As such, the exploitation of Heartbleed that captures this information could trigger breach notification in California. Moreover, if authentication credentials compromised as a result of Heartbleed are further leveraged, highly sensitive information on an organization’s systems or affected third party systems may be at risk, including trade secrets, intellectual property and personal information (essentially anything accessible using the authentication credentials at issue).  Therefore, if Heartbleed is exploited, organizations that regularly transmit or receive personal information may be at risk, and may have to notify affected individuals.

Is an attack using the Heartbleed vulnerability detectable?

Now that security professionals know what to look for, it is possible to detect and prevent an attack that uses the Heartbleed vulnerability. However, it is substantially more difficult to determine if an attack occurred in the past (and the vulnerability has been around for 2 years).

A Heartbleed attack leaves no trace on the target computer and signs of an attack are normally not logged. It is possible to detect if you previously captured all incoming SSL traffic or maintained very detailed server logs on TLS/SSL “handshakes.” However, most sites do not record their SSL traffic because the volume of information can be prohibitively expensive to maintain. Even those sites that record their SSL traffic or maintain detailed server logs, only do so for a short period of time due to the amount of data generated.  As a result, most organizations will be able to confirm the presence of the Heartbleed vulnerability, but unable to determine if it was actually used.

What should be done in response to the Heartbleed vulnerability?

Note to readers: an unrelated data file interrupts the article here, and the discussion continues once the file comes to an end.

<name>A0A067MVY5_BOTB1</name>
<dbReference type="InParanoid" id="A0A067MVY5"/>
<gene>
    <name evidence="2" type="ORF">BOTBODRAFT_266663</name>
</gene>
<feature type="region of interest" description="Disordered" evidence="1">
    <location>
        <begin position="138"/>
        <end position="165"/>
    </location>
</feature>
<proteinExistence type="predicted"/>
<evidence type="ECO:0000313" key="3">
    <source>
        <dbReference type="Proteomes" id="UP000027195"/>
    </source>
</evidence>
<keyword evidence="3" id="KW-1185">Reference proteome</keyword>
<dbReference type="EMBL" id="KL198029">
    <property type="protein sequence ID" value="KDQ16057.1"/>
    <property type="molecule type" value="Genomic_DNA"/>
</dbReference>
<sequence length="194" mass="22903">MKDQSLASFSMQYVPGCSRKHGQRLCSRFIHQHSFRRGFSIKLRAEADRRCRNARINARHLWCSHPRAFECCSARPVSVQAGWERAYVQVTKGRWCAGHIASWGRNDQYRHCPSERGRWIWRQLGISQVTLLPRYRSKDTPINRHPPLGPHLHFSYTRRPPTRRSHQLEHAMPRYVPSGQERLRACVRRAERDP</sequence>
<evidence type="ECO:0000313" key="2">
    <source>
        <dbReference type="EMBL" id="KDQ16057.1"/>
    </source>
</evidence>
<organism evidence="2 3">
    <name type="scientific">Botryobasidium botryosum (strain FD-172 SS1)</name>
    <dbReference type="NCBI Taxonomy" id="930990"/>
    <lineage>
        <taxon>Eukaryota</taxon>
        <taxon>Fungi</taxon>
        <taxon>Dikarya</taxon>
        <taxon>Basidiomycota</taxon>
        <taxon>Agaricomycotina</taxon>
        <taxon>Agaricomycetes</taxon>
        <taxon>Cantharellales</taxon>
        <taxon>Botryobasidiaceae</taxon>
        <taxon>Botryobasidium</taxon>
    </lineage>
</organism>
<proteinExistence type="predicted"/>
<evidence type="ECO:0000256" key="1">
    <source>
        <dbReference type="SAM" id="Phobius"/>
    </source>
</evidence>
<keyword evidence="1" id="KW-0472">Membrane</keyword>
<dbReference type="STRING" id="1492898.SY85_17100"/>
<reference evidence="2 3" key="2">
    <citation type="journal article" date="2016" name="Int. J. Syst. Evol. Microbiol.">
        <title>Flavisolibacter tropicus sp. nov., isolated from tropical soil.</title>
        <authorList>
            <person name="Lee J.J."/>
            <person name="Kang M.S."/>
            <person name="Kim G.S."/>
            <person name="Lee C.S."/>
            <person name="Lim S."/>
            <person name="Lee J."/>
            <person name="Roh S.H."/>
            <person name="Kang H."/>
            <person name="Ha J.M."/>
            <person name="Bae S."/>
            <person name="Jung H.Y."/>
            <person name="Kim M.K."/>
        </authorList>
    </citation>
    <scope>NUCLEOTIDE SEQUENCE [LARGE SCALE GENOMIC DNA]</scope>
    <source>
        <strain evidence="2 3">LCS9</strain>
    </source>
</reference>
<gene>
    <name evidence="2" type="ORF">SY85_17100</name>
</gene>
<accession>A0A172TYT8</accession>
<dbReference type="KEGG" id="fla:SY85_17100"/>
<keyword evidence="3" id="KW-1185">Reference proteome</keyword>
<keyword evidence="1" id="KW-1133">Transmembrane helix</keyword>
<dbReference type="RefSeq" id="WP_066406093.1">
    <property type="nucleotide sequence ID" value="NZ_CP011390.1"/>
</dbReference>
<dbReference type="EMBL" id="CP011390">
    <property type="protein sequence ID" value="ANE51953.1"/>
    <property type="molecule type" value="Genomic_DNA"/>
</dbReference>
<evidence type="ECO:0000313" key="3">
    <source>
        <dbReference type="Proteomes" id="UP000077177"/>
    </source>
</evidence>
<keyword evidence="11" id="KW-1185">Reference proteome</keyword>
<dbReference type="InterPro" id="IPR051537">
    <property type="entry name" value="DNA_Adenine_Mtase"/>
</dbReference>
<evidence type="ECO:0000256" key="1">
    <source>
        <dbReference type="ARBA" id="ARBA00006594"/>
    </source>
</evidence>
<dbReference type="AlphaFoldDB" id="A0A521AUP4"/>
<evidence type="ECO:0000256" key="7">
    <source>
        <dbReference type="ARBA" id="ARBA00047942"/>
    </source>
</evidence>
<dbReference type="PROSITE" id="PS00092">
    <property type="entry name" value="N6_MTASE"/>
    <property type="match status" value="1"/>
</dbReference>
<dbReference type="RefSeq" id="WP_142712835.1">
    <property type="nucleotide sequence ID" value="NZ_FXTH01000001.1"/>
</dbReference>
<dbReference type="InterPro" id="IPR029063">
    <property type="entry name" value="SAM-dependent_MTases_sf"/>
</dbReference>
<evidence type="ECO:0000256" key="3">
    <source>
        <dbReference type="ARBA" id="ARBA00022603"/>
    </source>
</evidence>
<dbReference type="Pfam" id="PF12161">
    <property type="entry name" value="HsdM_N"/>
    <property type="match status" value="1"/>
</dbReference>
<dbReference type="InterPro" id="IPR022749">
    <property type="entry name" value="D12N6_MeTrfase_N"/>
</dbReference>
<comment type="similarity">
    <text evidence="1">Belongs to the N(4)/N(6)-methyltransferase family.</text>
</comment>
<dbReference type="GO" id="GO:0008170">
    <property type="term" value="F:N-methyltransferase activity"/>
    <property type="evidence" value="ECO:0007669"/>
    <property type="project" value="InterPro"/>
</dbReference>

At this point, Heartbleed is a commonly known vulnerability (whether that was true or not prior to its recent discovery is unclear).  Hackers, fraudsters and other nefarious forces, if they were not already doing it, are likely to launch attacks.  The longer an organization goes without remediating the vulnerability the greater the likelihood of a security breach and resulting legal liability and risk.  Organizations should move swiftly to address Heartbleed and reduce their risk, and should consider the following actions:  

  • Identify Vulnerable Systems (if any). The first step is to assess whether you have any vulnerable systems. Typical desktop or laptop computers are not affected by this exploit. The Heartbleed vulnerability is present on computers running OpenSSL version numbers 1.0.1 through 1.0.1f and 1.0.2-beta1. It also affects certain network hardware such as routers, switches, and firewalls. Be sure to check with the manufacturer to see if you have any vulnerable networking equipment or check the list maintained by Mashable by clicking here.  Notably, many organizations (about one-third of Internet sites) do not use Open SSL.  While they may not need to take action to directly address the vulnerability, they may still be at risk (as described further below).
  • Test Servers for the Heartbleed Vulnerability (time and resource permitting).  Next, the most common response is to immediately patch your servers.  However, if you have the time and resources available, you should test your servers for the vulnerability in the pre-patched state. Not every implementation of OpenSSL is susceptible and the ability to confirm if your systems were vulnerable in the first place will be extremely valuable.
  • Patch Affected Servers.  Upgrade to the latest version of OpenSSL and install the latest patch or firmware on all affected computers and hardware.   OpenSSL has made the patch available here (the upgrade with the patch is OpenSSL 1.0.1g.).   After you have patched or upgraded the affected equipment, be sure to restart and re-test the equipment to ensure the vulnerability is closed.
  • Revoke and Regenerate Existing SSL Certificates and Encryption Keys. Do not regenerate these certificates until after you have upgraded to the latest version of OpenSSL or you will jeopardize the security of the new certificate all over again.